U.S. support for Israel transcends political labels

The Journal News

Scott Richman

November 15, 2012

Whether happy or disappointed by the results of last week’s presidential election, every American should breathe a sigh of relief that there was a clear-cut winner, eliminating the need for legal challenges and judicial intervention. In the best tradition of American politics, and to the envy of countries where the verdict of the ballot box is routinely overridden, the loser congratulated the victor, who in turn graciously complimented his erstwhile opponent.

And while some observers express frustration that Election Day leaves us right back where we started, with a Democratic president and Senate, and a Republican House of Representatives, the clear necessity to forge a bipartisan approach to the challenges that confront the country may prove just the incentive to break the gridlock in Washington and evoke a new spirit of compromise that will be required to deal with the magnitude of the “fiscal cliff” that looms and other demanding tasks ahead.

Exit polls conducted by CNN and others suggest that close to 70 percent of Jewish voters supported President Obama, just about what AJC’s Survey of American Jewish Opinion, conducted in September, found. This was a few percentage points lower than his share of the Jewish vote four years ago. While some of the falloff may be due to energetic Republican outreach to the Jewish community, it must also be seen in the context of Obama’s poorer showing among white voters as a whole. Jewish leaders and organizations tend to analyze political trends with “Jewish” issues in mind, while in fact, as the AJC survey also showed, the great majority of Jews are also motivated by the same concerns as other Americans, which, in this instance, focused on the economy.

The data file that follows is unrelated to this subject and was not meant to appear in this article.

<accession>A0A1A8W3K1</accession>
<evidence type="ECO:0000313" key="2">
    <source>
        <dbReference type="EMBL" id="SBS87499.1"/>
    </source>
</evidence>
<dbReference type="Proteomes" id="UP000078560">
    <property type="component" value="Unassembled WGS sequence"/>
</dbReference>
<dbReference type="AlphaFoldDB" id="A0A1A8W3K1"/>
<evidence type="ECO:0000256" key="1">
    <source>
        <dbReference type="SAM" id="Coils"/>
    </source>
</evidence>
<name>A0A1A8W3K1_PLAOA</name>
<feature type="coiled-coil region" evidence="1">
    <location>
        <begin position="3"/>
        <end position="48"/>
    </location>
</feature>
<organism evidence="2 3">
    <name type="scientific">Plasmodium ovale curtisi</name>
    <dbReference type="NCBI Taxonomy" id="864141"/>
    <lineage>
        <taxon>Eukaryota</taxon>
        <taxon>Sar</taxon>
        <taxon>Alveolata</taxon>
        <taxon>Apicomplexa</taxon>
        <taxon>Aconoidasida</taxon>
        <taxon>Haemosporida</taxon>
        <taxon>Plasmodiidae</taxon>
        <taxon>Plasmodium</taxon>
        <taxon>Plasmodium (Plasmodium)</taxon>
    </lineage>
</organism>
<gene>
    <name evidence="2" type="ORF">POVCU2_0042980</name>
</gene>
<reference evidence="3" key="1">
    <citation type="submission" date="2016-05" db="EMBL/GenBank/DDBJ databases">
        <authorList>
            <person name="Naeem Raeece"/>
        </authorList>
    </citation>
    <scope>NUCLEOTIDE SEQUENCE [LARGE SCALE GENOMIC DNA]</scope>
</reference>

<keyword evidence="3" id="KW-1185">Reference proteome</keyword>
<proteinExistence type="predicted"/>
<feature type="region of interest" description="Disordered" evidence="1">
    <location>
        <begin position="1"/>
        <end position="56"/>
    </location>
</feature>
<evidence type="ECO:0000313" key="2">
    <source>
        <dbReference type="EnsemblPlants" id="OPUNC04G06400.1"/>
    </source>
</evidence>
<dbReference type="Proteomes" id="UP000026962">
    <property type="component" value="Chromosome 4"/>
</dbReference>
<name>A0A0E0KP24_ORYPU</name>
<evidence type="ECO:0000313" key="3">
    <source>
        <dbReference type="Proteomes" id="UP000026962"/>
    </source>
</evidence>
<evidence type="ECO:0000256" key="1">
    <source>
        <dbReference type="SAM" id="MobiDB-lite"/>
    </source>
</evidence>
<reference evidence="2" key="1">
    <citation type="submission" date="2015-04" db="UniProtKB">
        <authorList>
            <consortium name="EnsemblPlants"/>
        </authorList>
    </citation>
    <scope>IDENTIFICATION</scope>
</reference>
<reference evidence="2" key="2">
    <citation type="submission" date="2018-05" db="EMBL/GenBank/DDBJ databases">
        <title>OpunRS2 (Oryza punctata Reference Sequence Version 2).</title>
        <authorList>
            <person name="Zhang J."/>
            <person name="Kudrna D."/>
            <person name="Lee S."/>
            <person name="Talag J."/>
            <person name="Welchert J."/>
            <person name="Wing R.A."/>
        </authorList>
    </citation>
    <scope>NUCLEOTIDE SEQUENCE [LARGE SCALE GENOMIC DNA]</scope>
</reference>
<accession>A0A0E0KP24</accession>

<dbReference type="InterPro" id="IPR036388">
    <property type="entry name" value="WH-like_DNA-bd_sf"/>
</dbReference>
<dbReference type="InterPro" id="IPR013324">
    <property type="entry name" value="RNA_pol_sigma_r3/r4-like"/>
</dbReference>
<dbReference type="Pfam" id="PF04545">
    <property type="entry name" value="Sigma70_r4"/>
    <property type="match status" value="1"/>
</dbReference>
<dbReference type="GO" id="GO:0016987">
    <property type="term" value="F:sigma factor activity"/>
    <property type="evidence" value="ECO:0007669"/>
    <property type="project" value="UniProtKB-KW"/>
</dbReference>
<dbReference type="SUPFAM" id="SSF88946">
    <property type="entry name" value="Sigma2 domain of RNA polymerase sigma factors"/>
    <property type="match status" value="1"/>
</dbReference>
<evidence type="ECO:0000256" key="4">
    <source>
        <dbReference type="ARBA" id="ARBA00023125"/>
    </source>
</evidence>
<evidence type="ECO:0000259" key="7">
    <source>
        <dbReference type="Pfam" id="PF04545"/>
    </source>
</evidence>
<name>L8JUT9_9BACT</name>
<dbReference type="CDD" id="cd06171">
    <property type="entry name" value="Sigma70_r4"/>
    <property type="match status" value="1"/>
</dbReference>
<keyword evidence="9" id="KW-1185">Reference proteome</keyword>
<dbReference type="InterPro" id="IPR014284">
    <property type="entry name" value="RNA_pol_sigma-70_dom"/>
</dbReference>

Of course “Jewish” issues were prominent in the campaign, most notably the security of Israel and Iran’s dangerous program to achieve nuclear capability. Anyone watching the final presidential debate, the one devoted to foreign policy, could not but be impressed by how often both candidates proclaimed their support for Israel and commitment to its security, and their determination to make sure, through economic sanctions and if need be by force, that Iran shall never attain the means to achieve what President Ahmadinejad has described as his goal, to “wipe Israel off the map.”

The writer is director of AJC Westchester, a regional office of the AJC, the global Jewish advocacy organization based on New York. For more information on the work of AJC Westchester, visit www.ajc.org/westchester.
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